We recently locked in a $775,000 refinance loan at 3.625% at “no cost.”  (Keep in mind that many factors affect a borrower’s rate, so these numbers only reflect one particular borrower.)

    “No cost” means that we will use our commission or rebate to pay for all of the borrower’s nonrecurring closing costs (title, escrow, appraisal, underwriting, etc.).

    At 3.625%, our total rebate/commission was about $9,000.  The non-recurring closing costs that we will pay on behalf of the borrower will be about $4,000, so we will “net” or make about $5,000 (before covering our related labor and overhead costs).

    At 3.5%, the total rebate/commission was only $4,700, so there is no way we could have lowered his rate any further and offered a “no cost” loan.

    Our borrower, could have instead opted for the 3.5% rate and taken a “no points” loan – where we don’t cover closing costs and we don’t charge points, but our borrower would have to pay the $4,000 of closing costs.

    We recommended the “no cost” option b/c the pay-back period was too slow for the “no points” option, meaning it would take too long for the borrower to recoup his $4,000 of nonrecurring costs from interest savings.


    We rarely offer “no cost” purchases b/c the closing costs are so much higher and b/c we have no control over many of the third party fees b/c we are not choosing the vendors (escrow, inspections, etc.)

    Non-recurring closing costs for a purchase can range from $5,000 to $15,000, depending on loan amount, purchase price and transfer taxes (if any).  Pre-paid items (interest, property taxes, insurance) can add an additional $3,000 to $15,000, depending on the time of year of the closing, the need for an impound account, and loan amount, among other things.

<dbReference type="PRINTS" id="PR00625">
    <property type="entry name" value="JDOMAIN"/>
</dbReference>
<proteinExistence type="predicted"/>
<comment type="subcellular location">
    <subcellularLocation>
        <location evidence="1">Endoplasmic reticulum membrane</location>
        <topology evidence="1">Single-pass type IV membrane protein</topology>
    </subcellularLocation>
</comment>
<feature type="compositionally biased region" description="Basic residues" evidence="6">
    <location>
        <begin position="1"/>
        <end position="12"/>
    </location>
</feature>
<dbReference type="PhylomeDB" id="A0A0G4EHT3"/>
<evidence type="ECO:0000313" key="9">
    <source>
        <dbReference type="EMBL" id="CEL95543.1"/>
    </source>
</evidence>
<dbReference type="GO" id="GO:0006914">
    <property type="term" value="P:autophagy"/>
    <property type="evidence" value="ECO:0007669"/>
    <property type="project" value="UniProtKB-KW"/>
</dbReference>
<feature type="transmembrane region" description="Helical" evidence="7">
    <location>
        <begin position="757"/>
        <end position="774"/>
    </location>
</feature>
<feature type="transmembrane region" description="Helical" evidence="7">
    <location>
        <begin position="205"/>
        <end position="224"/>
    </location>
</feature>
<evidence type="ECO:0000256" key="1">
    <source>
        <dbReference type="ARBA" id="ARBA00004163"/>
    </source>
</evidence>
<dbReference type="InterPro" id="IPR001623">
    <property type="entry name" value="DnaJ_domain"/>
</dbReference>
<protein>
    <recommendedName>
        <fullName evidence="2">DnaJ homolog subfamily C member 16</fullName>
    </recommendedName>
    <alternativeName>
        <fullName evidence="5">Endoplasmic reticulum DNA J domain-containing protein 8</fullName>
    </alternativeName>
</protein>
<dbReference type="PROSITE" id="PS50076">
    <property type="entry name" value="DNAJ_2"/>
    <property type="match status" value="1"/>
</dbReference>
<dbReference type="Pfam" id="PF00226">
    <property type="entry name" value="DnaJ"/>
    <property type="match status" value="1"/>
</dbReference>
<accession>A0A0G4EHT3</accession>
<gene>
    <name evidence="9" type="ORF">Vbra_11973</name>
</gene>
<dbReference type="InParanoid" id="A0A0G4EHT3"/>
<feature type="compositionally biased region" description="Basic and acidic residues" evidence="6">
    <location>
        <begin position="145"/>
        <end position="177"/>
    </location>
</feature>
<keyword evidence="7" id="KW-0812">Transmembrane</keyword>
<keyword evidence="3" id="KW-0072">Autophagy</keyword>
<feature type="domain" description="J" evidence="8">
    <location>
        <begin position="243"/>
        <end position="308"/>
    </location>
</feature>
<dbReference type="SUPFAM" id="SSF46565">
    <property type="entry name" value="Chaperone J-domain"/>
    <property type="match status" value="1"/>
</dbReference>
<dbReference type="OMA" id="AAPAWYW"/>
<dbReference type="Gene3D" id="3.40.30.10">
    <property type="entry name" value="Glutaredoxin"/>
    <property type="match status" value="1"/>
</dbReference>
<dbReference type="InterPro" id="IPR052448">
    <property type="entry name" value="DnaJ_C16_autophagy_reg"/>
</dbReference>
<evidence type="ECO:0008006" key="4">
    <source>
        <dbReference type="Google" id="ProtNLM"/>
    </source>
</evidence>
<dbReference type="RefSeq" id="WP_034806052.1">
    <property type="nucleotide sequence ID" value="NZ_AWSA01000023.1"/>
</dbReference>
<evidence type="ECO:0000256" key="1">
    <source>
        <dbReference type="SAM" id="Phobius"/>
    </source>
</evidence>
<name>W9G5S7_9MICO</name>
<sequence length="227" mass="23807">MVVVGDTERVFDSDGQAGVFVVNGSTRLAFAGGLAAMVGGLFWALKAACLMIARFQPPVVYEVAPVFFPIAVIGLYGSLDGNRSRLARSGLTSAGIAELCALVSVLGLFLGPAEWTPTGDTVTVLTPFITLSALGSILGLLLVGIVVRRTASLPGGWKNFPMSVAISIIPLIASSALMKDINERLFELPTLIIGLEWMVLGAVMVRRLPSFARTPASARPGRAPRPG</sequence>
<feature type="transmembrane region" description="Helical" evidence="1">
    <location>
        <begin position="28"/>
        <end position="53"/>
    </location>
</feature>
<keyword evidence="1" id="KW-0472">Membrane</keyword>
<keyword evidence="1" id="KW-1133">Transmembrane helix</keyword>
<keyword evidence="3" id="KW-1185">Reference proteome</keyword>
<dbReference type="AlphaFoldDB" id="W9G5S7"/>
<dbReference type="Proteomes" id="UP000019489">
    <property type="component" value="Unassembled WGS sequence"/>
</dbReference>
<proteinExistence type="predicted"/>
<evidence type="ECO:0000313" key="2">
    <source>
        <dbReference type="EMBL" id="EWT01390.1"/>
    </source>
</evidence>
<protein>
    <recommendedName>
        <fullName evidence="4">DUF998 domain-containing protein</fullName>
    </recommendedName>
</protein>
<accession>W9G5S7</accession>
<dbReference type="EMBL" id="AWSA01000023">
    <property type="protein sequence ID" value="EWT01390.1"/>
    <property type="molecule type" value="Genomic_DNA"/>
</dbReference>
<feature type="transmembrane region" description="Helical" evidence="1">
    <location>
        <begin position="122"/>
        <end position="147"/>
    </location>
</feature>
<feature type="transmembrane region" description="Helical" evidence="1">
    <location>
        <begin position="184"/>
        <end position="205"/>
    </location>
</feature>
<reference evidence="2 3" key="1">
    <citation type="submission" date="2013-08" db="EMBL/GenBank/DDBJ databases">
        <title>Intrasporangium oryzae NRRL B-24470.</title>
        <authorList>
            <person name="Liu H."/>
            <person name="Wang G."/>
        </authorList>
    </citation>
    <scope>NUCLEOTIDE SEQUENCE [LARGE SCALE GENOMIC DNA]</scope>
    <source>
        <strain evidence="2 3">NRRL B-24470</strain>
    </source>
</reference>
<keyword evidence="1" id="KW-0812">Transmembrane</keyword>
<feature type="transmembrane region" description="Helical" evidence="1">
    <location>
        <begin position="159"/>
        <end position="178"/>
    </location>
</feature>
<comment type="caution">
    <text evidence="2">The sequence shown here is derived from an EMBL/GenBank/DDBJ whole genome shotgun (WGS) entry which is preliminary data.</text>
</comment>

We can and often do offer credits for closing costs, but, as explained above, we have to increase the rate to do so.  FHA loans offer the most bang for the buck when it comes to lender-credits.   But, with the above Jumbo borrower, we would have to increase the rate by about 3/8% to offer an $8,000 credit.

    Most of our borrowers do not want the higher rate and instead opt for “no points” purchase loans, where we charge no points or origination fees but our borrowers pay for all of the closing costs (nonrecurring and recurring).


    All lenders have substantial costs to cover with every loan, as there is far more work required behind the scenes to close a loan than individuals outside of the industry can possibly understand.   For a single purchase loan, the labor costs incurred by JVM and our mortgage banking operations can easily exceed $3,500 for pre-approval, locking, underwriting, processing, funding, close-out, shipping, etc.   For a mortgage bank with loan officers and loan officer commissions, the total labor and commission costs can be much higher, depending on the loan officer’s agreed to compensation level.

    My point is that all mortgage lenders have to cover their costs when they close a loan, and they all have a minimum that they have to cover.

    Hence, when lenders offer closing cost credits, “no cost loans,” or even “no underwriting fees,” they have to increase their interest rates to cover those offers – every time.

    There really are no free lunches.

    Jay Voorhees
    Founder/Broker | JVM Lending
    (855) 855-4491 | DRE# 01524255, NMLS# 310167

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